In keeping with our English Cottage architecture, we've decided to create a European style kitchen.  We planned to add pieces of furniture rather than American style built-in cabinetry.  For now we are going to keep what we inherited and build upon that footprint.   Luckily what we inherited is a great beginning; an original metal frame French pane window,  a stylish farm sink, hand painted French clay tiles, and Baha Brazil blue granite countertops, puncuated by brick floors in both the kitchen and keeping room. We've got a nice foundation for a European style kitchen.  

A rough sketch of the new kitchen, keeping room plan is below (not fully to scale) - 

The refrigerator will move across the kitchen being placed alongside the range in that open corner.  Moving the refrigerator will allow the right side of the kitchen counter to be extended for some much needed counter space. Additionally, placing the fridge next to the range pairs both tall vertical pieces together, while creating a sight line on the right side of the kitchen that will make it feel larger visually.

Charles Faudree design, featured in Traditional Home Magazine (photo credit Traditional Home Magazine)

The left wall of the keeping room where the stairs wind upward has two columns 80" apart.  We have no pantry. A sideboard would be perfect to provide food storage, also serve as a coffee bar.  When we first moved I instantly thought of Charles Faudree, whose work I've adored for years.  I'm borrowing from him, the photo above shows a similar concept in one of his stunning kitchen designs.  I'm  thinking a French styled sideboard featuring a small hanging wall cabinet centered above for coffee cup storage  Flanking the hanging cabinet will be a collection of blue and white porcelain to give that European country charm I'm striving for.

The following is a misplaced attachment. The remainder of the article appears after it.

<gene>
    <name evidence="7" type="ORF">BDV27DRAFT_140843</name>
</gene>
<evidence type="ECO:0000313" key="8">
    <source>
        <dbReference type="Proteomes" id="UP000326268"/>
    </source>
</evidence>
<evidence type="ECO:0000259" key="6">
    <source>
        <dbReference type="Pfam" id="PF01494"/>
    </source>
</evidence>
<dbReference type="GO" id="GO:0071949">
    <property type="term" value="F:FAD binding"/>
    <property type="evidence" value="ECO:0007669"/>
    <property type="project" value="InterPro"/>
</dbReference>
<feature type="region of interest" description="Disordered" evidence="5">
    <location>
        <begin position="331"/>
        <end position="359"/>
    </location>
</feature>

Blaine Bar Height Table, World Market (photo credit World Market)

Along the center of the keeping room I'm thinking a narrow bar height table with a pair of bar stools tucked beneath.  The table will be a nice place for breakfast, as well as additional counterspace for baking.  I am smitten with the Blaine table from World Market a simple metal frame finished off with marble top...swoon! The Blaine is 48" long, 36" high, and a narrow 26" wide, see it here. Paired with cottage style wooden stools featuring a rush seat, like these Emilia 24" barstool from Joss & Main, see them here.  Charm and function will combine for a lovely spot to cut out cookies, then later enjoy them with a hot cup of coffee. 

24" Emilia bar stool in walnut finish from Joss & Main (photo credit Joss & Main) 

After moving the fridge from the right side of the  kitchen, there will be four feet of open linear space. With counterspace at a minimum we plan to extend the counter from five feet to nine.  I'm thinking of Mr. GDC building some rustic counter height shelves. We would welcome additional storage space. The frame could be skirted with a natural linen or canvas drapes, hung from metal café rings and an industrial rod. A functional addition, while again bringing another element of European charm.  For the countertop we could repeart the Baha blue granite, or opt for a wood plank top.  Above this extension of counter: a collection of art or a chalkboard to keep us organized. Something similar to the photo below would be lovely: 

Photo credit R R Antiques 

 We think our  plan will help to create a more functional kitchen, while making good use of the space we refer to as the "keeping room".  I'll be back soon with photos as the plan progresses.  

Until Next time, wishing you all the best -


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  2. I, too, love Charles Faudree's work. I have all of his books and they are well read! One, actually, is getting a tattered look. Love your kitchen as is but I'm not a serious cook. Can't wait to see the results of your redo!